Poor service in response to billing complaint


Sara received an electricity bill for November 2022 to February 2023 for $800, which she thought was high. She hadn’t used many appliances because part of the property was being renovated. She contacted her retailer and it accepted meter photos from her to adjust the bill. However, when she received the new bill, it had increased to over $3,000.  

Sara contacted the retailer again, but the complaint was not resolved. She contacted EWON and we referred the complaint to the retailer's specialist resolution team.  

Sara returned to EWON because she was unhappy with the progression of the complaint. Her case manager had asked her to send more meter photos and said she would investigate and provide detailed transaction information. Sara did not receive the promised information, so she called repeatedly to speak to her case manager for an update but was told each time that the case manager was not available. When her case manager eventually called her back, Sara was told the bill was accurate. Sara challenged this, and her case manager then requested more meter photos, which she sent. Without receiving any further contact, she received a new electricity bill showing the account was now in credit. She could not contact her case manager by phone or email.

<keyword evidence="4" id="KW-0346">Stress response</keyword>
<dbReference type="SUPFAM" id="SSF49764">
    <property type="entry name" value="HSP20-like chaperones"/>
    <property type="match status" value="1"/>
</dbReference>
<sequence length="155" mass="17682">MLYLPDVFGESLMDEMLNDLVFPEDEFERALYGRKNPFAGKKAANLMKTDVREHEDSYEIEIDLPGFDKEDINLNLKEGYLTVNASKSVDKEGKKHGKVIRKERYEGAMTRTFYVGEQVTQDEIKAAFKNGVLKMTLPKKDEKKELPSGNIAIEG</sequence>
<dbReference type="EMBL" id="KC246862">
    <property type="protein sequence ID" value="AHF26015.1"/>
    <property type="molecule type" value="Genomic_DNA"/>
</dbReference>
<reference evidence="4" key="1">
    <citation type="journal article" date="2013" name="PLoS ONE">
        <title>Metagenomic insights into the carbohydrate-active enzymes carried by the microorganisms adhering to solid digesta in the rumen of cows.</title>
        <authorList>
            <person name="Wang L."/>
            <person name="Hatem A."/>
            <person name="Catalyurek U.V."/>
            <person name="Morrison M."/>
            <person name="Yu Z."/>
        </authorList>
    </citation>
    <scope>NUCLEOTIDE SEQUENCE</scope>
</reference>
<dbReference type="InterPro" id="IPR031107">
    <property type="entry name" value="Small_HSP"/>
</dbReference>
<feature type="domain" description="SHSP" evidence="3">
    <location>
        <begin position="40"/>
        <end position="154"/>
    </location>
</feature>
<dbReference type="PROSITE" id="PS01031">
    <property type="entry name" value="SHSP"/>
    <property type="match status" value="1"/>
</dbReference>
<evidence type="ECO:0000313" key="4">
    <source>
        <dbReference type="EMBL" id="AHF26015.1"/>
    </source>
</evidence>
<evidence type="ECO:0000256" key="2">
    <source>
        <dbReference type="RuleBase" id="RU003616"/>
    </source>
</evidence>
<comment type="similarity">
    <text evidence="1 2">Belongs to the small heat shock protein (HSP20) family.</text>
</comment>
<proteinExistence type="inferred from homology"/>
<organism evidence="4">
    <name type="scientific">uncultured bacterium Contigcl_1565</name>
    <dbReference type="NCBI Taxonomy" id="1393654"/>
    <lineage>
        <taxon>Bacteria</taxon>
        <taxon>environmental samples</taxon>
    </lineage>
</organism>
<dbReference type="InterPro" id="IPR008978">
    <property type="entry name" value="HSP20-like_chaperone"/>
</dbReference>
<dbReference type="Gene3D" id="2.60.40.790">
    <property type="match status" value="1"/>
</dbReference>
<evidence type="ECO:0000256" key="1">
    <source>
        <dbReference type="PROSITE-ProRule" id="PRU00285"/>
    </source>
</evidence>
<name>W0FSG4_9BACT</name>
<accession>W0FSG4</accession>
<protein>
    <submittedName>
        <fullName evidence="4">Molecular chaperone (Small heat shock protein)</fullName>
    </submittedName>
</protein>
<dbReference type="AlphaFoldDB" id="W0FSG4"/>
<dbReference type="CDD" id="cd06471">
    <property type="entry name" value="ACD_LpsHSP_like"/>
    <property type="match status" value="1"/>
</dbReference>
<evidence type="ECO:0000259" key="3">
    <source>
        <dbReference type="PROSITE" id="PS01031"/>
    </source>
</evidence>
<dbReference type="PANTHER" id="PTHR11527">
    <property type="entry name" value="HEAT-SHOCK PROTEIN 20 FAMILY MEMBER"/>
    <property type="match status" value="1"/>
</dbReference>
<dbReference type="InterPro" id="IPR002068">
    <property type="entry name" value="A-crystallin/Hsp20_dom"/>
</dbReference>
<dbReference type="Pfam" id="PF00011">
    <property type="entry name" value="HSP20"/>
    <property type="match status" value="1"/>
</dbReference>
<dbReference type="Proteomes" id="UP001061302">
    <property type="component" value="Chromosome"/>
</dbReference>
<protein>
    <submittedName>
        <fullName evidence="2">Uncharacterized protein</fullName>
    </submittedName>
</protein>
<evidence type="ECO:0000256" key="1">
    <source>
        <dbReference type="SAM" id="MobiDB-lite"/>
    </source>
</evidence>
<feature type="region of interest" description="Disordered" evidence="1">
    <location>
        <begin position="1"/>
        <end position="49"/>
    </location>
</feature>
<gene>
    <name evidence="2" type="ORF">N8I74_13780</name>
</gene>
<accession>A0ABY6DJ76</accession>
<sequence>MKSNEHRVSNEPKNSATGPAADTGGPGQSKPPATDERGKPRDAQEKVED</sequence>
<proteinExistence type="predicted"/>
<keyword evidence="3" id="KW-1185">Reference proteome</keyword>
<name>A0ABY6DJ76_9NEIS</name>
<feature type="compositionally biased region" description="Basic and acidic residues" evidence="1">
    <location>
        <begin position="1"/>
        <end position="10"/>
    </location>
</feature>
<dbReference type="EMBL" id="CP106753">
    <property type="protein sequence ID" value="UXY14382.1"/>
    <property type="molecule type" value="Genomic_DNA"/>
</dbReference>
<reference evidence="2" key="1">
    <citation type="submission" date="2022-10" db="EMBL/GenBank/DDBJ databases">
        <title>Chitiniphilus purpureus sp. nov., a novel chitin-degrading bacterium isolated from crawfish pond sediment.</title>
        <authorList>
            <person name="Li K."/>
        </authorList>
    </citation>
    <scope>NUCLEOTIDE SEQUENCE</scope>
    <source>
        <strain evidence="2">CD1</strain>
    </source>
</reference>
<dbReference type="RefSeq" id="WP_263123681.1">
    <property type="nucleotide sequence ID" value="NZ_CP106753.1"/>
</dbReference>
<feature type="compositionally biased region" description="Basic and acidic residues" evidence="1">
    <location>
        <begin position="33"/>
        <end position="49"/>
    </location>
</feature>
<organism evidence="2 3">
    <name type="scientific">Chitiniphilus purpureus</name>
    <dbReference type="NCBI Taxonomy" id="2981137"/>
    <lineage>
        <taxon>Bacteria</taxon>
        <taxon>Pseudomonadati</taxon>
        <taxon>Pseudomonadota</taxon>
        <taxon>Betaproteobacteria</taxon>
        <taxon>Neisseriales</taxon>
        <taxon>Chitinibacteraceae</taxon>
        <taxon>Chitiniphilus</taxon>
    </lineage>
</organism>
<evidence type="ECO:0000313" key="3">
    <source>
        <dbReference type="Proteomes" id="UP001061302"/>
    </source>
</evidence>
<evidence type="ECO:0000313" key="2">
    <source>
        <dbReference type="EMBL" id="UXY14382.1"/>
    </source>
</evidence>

EWON’s review found the reissued bill for $3,000 was based on Sara’s meter photo, but there was a typo transcribing the meter read onto the bill which significantly increased the usage. Following EWON’s referral, the account was rebilled to correct this, putting the account in credit by $275.  

Sara was frustrated that the retailer did not provide a clear explanation when dealing with her directly, which led to her complaining about customer service. The retailer apologised for the customer service issues. The retailer offered to install a smart meter to ensure actual reads and give her more visibility over her usage.   


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